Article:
Posts Tagged tennis elbow

Awkward Lingo And Acupuncture

Funny to read in the December 21 post that Jason is also suffering from “tennis elbow.” My injury is from too much tennis. His is from strenuous arm wrestling. But I never heard of “arm wrestling elbow.” He is lucky that he can continue training during his inflammation.

For months now I have been advised to either have surgery or take Cortisone injections. I did neither. But I also didn’t stop playing–just cut back and learned a two-handed backhand. I did have five iontophoresis treatments, in which a medicine solution is poured on a patch that has an electric current sent through it that forces the liquid by osmosis to penetrate the skin and the muscle. Each session was about 20 minutes.

The therapist also used acupuncture at the same time for three sessions. During the second time, the muscle sort of jolted or popped or released when the needles were inserted. I don’t recall having acupuncture before. My father was a big believer in acupuncture long before it was legal in this country. He had an acupuncture doll showing where the meridians are and may have been one of the only chiropractors in the US in the 1950s who used his thumbs on the pressure points.

I wasn’t totally cured, but the discomfort is much much less. Unfortunately I have held off for months now using weights and doing push ups, so my upper body muscles have really dwindled.

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An Antidote For Tennis Elbow

After injuring my arm and shoulder, I wondered if part of my problem might be a tennis elbow. So I did a bit of online searching and found a very useful August 25th story in The New York Times written by Gretchen Reynolds (http://well.blogs.nytimes.com/2009/08/25/phys-ed-an-easy-fix-for-tennis-elbow/?scp=1-b&sq=tennis+elbow&st=nyt).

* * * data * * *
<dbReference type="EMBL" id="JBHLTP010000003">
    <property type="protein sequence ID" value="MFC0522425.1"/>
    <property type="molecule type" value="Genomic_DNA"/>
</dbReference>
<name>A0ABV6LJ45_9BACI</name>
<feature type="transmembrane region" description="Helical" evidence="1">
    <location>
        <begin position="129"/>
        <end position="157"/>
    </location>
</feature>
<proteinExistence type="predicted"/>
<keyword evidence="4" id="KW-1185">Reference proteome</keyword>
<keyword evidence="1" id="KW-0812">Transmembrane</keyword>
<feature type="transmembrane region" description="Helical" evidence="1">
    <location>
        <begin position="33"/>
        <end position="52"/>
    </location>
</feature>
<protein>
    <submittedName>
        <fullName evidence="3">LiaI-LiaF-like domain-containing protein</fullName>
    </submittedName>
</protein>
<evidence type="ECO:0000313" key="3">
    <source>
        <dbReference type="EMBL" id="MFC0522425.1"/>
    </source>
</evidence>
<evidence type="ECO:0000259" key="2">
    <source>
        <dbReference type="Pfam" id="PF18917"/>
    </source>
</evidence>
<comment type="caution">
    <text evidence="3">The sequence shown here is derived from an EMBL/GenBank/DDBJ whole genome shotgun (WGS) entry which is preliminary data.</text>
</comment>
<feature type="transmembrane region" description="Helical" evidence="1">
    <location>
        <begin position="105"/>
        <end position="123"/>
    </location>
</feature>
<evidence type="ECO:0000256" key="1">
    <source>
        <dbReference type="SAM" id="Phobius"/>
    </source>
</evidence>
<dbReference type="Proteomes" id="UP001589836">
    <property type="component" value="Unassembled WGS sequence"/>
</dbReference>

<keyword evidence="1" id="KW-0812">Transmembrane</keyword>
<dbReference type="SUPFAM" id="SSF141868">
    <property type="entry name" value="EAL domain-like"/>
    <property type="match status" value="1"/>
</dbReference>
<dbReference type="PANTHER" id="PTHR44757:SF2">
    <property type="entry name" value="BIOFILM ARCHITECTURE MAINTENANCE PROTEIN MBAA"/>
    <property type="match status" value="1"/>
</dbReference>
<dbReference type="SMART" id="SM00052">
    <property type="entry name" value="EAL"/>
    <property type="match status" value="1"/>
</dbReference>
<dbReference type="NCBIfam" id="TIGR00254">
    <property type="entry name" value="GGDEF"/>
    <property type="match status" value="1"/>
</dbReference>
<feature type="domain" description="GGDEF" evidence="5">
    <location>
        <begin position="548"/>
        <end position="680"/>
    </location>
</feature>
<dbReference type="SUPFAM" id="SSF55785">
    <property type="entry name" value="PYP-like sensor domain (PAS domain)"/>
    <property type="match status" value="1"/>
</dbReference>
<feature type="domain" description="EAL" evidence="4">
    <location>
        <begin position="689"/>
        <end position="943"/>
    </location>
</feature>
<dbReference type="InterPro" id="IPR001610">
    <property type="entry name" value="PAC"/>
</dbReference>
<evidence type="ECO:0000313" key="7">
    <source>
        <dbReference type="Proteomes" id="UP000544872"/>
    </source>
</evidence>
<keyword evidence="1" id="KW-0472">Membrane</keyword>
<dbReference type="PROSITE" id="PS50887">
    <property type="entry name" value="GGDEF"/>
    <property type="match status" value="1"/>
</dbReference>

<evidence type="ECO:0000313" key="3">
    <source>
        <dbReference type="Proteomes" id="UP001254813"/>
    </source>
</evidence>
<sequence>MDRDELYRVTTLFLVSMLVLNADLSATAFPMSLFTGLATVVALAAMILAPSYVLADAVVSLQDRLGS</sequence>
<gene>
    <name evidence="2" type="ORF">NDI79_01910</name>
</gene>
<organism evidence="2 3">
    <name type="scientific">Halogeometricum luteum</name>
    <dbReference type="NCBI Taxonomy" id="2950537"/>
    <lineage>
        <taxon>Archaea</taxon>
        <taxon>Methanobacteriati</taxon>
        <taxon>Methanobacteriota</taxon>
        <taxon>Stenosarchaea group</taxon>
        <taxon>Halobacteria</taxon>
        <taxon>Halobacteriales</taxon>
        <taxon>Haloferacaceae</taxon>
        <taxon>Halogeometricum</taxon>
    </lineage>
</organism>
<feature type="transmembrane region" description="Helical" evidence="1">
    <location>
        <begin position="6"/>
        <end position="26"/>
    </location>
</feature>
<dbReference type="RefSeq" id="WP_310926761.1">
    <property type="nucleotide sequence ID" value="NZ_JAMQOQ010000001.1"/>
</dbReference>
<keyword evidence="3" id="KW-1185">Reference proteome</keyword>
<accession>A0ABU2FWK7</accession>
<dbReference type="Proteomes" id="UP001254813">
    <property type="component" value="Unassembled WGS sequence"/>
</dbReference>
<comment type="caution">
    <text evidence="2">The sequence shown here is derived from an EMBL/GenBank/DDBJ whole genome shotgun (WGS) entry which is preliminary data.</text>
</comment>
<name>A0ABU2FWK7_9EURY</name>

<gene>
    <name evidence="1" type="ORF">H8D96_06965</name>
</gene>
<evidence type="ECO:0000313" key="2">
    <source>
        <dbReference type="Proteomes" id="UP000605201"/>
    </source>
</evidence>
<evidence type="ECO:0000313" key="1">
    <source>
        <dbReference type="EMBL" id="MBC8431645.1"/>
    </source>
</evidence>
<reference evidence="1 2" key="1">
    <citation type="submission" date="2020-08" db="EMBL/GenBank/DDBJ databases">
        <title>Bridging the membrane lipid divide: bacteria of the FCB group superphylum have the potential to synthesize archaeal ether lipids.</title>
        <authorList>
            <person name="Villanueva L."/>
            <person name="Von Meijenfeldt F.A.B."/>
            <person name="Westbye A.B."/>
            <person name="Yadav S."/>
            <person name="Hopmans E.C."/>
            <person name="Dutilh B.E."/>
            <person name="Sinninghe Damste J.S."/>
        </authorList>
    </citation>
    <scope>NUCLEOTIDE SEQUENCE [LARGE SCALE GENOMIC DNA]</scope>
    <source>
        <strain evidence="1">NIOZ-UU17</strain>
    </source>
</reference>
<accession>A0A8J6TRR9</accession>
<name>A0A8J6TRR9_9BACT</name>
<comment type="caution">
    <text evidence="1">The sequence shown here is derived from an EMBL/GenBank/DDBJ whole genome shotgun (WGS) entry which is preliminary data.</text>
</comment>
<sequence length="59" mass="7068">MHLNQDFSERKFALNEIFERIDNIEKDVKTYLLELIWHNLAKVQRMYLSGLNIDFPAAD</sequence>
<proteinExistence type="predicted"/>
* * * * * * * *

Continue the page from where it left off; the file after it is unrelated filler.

Therma-Band still life with oranges

Therma-Band still life with oranges

The article recommends a product called a Therma-Band, which is a cylinder of rubber with ridges or indentations up and down the long side, so you can twist the thing and stretch out your wrist, forearm and elbow tendons and muscles. It feels great to me. No cure yet, but it loosens my stiffness and reduces the discomfort I feel after playing tennis and squash. Neither the orthopedist nor physical therapist had heard of it, but I bought one and recommend it totally. It’s even easy to fuss with while watching TV.

Here is what it looks like and how you use it. Hope it helps ease your aches if you have any.

how to use the therma-band

how to use the therma-band

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Injury and Laziness Set Me Back Big Time!

Haven’t been to the gym since July 30th. What the hell happened? Where is all that discipline that others are resenting (see post on August 17)? How could I go at least six times a month for two years—and eight times a month since I started this site—and give it all up so completely?

Here are my excuses. I strained so hard setting new records for chin ups and pull ups, that I hurt my shoulders, forearms and right elbow. The tennis and squash that followed probably didn’t help. But I played through the aching. I needed to stay away from the machines and weights in the gym to recuperate. However I still could have done my crunches. Yet I didn’t. After just three days of them in two weeks, I stopped.

Traveling eight days and having visitors and events at the house another four may have kept me from the gym. But crunches take less than half an hour. So there is no excuse. Just laziness.

Saw the doctor and am now wearing a tennis-elbow, velcro wrap. Read the rest of this entry »

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